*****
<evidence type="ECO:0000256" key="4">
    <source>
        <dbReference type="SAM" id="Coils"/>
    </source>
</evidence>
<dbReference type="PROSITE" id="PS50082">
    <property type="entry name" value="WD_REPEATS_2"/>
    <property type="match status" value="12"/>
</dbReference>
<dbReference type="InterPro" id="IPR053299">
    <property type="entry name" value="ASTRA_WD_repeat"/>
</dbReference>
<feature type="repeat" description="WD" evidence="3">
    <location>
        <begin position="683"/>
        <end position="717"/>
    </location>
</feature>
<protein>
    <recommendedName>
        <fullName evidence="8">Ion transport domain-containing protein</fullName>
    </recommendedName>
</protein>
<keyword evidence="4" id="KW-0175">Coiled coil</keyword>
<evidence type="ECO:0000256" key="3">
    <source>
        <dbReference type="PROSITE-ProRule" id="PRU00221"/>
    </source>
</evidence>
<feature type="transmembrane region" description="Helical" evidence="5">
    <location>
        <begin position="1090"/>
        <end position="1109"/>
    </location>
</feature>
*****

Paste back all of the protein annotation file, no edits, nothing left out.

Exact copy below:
<evidence type="ECO:0000256" key="4">
    <source>
        <dbReference type="SAM" id="Coils"/>
    </source>
</evidence>
<dbReference type="PROSITE" id="PS50082">
    <property type="entry name" value="WD_REPEATS_2"/>
    <property type="match status" value="12"/>
</dbReference>
<dbReference type="InterPro" id="IPR053299">
    <property type="entry name" value="ASTRA_WD_repeat"/>
</dbReference>
<feature type="repeat" description="WD" evidence="3">
    <location>
        <begin position="683"/>
        <end position="717"/>
    </location>
</feature>
<protein>
    <recommendedName>
        <fullName evidence="8">Ion transport domain-containing protein</fullName>
    </recommendedName>
</protein>
<keyword evidence="4" id="KW-0175">Coiled coil</keyword>
<evidence type="ECO:0000256" key="3">
    <source>
        <dbReference type="PROSITE-ProRule" id="PRU00221"/>
    </source>
</evidence>
<feature type="transmembrane region" description="Helical" evidence="5">
    <location>
        <begin position="1090"/>
        <end position="1109"/>
    </location>
</feature>